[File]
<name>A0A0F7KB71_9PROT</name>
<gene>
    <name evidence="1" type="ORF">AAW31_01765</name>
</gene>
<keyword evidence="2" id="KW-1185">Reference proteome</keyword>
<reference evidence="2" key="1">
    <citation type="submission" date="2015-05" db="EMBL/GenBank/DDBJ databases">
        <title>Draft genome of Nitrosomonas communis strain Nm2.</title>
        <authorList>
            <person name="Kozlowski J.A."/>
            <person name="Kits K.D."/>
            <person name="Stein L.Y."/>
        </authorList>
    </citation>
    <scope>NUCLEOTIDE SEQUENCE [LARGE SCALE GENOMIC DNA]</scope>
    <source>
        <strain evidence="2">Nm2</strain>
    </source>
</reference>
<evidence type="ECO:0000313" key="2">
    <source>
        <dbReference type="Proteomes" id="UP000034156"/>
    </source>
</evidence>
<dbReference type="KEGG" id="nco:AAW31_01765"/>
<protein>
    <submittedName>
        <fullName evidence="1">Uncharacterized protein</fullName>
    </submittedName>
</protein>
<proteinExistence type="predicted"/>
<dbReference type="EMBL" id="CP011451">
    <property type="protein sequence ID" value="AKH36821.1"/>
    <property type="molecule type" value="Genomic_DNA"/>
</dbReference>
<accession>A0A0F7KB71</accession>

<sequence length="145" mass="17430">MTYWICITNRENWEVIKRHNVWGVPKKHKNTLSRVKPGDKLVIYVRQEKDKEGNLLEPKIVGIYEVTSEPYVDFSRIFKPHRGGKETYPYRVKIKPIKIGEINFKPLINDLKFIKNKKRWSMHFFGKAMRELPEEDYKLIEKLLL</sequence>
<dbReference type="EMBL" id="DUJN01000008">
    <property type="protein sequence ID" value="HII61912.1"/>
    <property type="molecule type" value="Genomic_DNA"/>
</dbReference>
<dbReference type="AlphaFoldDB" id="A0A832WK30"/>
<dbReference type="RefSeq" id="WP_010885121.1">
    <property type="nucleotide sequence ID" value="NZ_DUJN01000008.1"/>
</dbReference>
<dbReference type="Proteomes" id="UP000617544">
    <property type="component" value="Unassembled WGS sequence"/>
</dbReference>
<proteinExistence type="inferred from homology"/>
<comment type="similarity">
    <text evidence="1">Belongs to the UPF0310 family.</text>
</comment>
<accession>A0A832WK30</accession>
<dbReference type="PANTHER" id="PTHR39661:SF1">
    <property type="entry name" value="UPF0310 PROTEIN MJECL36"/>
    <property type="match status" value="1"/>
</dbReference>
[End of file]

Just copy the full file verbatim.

<name>A0A0F7KB71_9PROT</name>
<gene>
    <name evidence="1" type="ORF">AAW31_01765</name>
</gene>
<keyword evidence="2" id="KW-1185">Reference proteome</keyword>
<reference evidence="2" key="1">
    <citation type="submission" date="2015-05" db="EMBL/GenBank/DDBJ databases">
        <title>Draft genome of Nitrosomonas communis strain Nm2.</title>
        <authorList>
            <person name="Kozlowski J.A."/>
            <person name="Kits K.D."/>
            <person name="Stein L.Y."/>
        </authorList>
    </citation>
    <scope>NUCLEOTIDE SEQUENCE [LARGE SCALE GENOMIC DNA]</scope>
    <source>
        <strain evidence="2">Nm2</strain>
    </source>
</reference>
<evidence type="ECO:0000313" key="2">
    <source>
        <dbReference type="Proteomes" id="UP000034156"/>
    </source>
</evidence>
<dbReference type="KEGG" id="nco:AAW31_01765"/>
<protein>
    <submittedName>
        <fullName evidence="1">Uncharacterized protein</fullName>
    </submittedName>
</protein>
<proteinExistence type="predicted"/>
<dbReference type="EMBL" id="CP011451">
    <property type="protein sequence ID" value="AKH36821.1"/>
    <property type="molecule type" value="Genomic_DNA"/>
</dbReference>
<accession>A0A0F7KB71</accession>

<sequence length="145" mass="17430">MTYWICITNRENWEVIKRHNVWGVPKKHKNTLSRVKPGDKLVIYVRQEKDKEGNLLEPKIVGIYEVTSEPYVDFSRIFKPHRGGKETYPYRVKIKPIKIGEINFKPLINDLKFIKNKKRWSMHFFGKAMRELPEEDYKLIEKLLL</sequence>
<dbReference type="EMBL" id="DUJN01000008">
    <property type="protein sequence ID" value="HII61912.1"/>
    <property type="molecule type" value="Genomic_DNA"/>
</dbReference>
<dbReference type="AlphaFoldDB" id="A0A832WK30"/>
<dbReference type="RefSeq" id="WP_010885121.1">
    <property type="nucleotide sequence ID" value="NZ_DUJN01000008.1"/>
</dbReference>
<dbReference type="Proteomes" id="UP000617544">
    <property type="component" value="Unassembled WGS sequence"/>
</dbReference>
<proteinExistence type="inferred from homology"/>
<comment type="similarity">
    <text evidence="1">Belongs to the UPF0310 family.</text>
</comment>
<accession>A0A832WK30</accession>
<dbReference type="PANTHER" id="PTHR39661:SF1">
    <property type="entry name" value="UPF0310 PROTEIN MJECL36"/>
    <property type="match status" value="1"/>
</dbReference>